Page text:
Interestingly, they also discovered a new relationship between RT and how genes fold into three-dimensional structures inside the cell nucleus.

Starting from the earliest stage of an embryo, the zygote, the beginning of an organism’s life, researchers have created an RT map from this single-cell stage to the stage where the embryo implants in the mother’s womb, which called a blastocyst. An unexpected discovery was that RT in single-celled embryos was not highly ordered, suggesting that genome duplications are very flexible in these early cells.

However, after the 4-cell stage, RT becomes more pronounced. A gradual process is taking place, reflecting the gradual acquisition of changes in DNA and associated proteins, the so-called chromatin marks, which indicate the activity of genes and the importance of functions in the cell.

Maria-Elena Torres-Padilla, corresponding author of the study, explains further, “This is remarkable, because it tells us that these early embryonic cells have a ‘plastic’ program to duplicate the genome . Since these first cells are totipotent, they can make every single cell in our bodies. We believe that what we discovered in this study is one of the reasons why these cells are so unique that they are able to create all the bodies. “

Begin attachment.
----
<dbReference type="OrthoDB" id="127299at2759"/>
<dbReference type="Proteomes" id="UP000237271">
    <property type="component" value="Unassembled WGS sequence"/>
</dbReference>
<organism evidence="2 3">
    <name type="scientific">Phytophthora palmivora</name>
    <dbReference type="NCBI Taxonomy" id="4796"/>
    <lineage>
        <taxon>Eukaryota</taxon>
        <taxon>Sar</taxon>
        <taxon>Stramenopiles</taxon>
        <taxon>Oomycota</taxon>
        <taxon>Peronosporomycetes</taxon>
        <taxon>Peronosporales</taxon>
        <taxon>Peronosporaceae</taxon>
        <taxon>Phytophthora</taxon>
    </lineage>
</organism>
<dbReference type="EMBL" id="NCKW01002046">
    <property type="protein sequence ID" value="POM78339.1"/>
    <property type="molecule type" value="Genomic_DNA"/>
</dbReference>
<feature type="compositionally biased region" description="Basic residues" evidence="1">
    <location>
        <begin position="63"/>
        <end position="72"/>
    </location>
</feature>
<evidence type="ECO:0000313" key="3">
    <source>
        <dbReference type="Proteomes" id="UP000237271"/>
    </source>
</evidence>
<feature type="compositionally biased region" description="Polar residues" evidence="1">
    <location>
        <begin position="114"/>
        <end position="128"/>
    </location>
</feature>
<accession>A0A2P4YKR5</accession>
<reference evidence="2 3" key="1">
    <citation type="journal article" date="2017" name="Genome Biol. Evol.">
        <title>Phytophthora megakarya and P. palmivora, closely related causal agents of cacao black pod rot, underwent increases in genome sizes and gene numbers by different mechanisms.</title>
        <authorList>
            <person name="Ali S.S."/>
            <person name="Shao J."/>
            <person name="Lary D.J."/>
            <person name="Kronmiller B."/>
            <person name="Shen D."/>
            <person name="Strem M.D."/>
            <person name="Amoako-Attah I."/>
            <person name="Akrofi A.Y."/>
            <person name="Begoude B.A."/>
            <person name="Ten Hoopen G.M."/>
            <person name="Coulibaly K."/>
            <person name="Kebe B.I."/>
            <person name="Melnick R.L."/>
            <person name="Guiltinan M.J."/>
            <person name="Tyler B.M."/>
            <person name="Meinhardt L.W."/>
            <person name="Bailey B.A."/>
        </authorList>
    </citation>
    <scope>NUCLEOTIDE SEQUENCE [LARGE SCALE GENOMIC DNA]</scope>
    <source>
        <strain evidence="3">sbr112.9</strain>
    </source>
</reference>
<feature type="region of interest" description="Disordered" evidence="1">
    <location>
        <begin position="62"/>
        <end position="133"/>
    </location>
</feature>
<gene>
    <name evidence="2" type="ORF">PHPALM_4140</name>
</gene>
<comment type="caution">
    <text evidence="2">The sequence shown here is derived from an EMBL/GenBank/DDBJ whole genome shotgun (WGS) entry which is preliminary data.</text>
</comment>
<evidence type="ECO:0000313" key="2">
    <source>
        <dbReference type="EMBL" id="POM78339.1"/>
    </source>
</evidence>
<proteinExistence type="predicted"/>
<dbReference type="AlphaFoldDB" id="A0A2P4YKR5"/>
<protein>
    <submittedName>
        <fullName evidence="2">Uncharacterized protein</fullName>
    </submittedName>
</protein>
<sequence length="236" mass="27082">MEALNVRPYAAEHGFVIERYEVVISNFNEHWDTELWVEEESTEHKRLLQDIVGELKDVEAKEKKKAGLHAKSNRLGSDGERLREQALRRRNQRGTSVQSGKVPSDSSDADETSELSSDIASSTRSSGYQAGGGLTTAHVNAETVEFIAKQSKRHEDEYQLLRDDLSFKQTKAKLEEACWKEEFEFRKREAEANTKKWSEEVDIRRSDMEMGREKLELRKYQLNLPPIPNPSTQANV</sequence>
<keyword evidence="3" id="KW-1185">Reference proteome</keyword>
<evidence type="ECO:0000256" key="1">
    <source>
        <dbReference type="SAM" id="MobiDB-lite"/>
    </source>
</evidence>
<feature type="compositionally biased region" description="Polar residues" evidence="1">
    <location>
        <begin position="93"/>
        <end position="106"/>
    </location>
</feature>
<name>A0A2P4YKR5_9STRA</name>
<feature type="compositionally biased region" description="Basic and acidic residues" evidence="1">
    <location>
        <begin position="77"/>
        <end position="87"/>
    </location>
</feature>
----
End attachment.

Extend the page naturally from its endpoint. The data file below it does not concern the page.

New findings about DNA replication could be a tool to reprogram cells. Dr. Tsunetoshi Nakatani, the first author of the study, added, “We can imagine changing the identity of the cell by changing its RT program to be more flexible.”

The results also show that RNA polymerase, commonly known as the enzyme responsible for reading the genetic code and transcribing it into RNA, contributes to determining the exact program of RT, providing some clues as to whether how to be able to manipulate that program in the future. .

The research team discovered that the three-dimensional structure of the genome was formed first, and the RT program was established because of this. This is an exciting finding, because it posits that how our genome is accommodated in the three-dimensional space of the cell nucleus influences the flexibility of the RT program.

In conclusion, the timing of DNA replication is a fascinating puzzle piece in the grand narrative of life. It shows how the accuracy of genetic replication is closely tied to the capacity of cells from the early embryo to generate other cell types in our body. As researchers continue to explore these connections, we gain a deeper understanding of the essence of life transmission, cell to cell, organism to organism, and what enables a cell to produce new body.

More information:
Maria-Elena Torres-Padilla, Evolution of the timing of reproduction during early mammalian development, NATURE (2023). DOI: 10.1038/s41586-023-06872-1

Provided by the Helmholtz Association of German Research Centers

Citation: Team discovers relationship between timing of DNA replication and how genes fold into 3D structures inside cell nucleus (2023, December 20) retrieved on December 21, 2023 from https://phys .org/news/2023-12-team-relationship-dna-replication-genes.html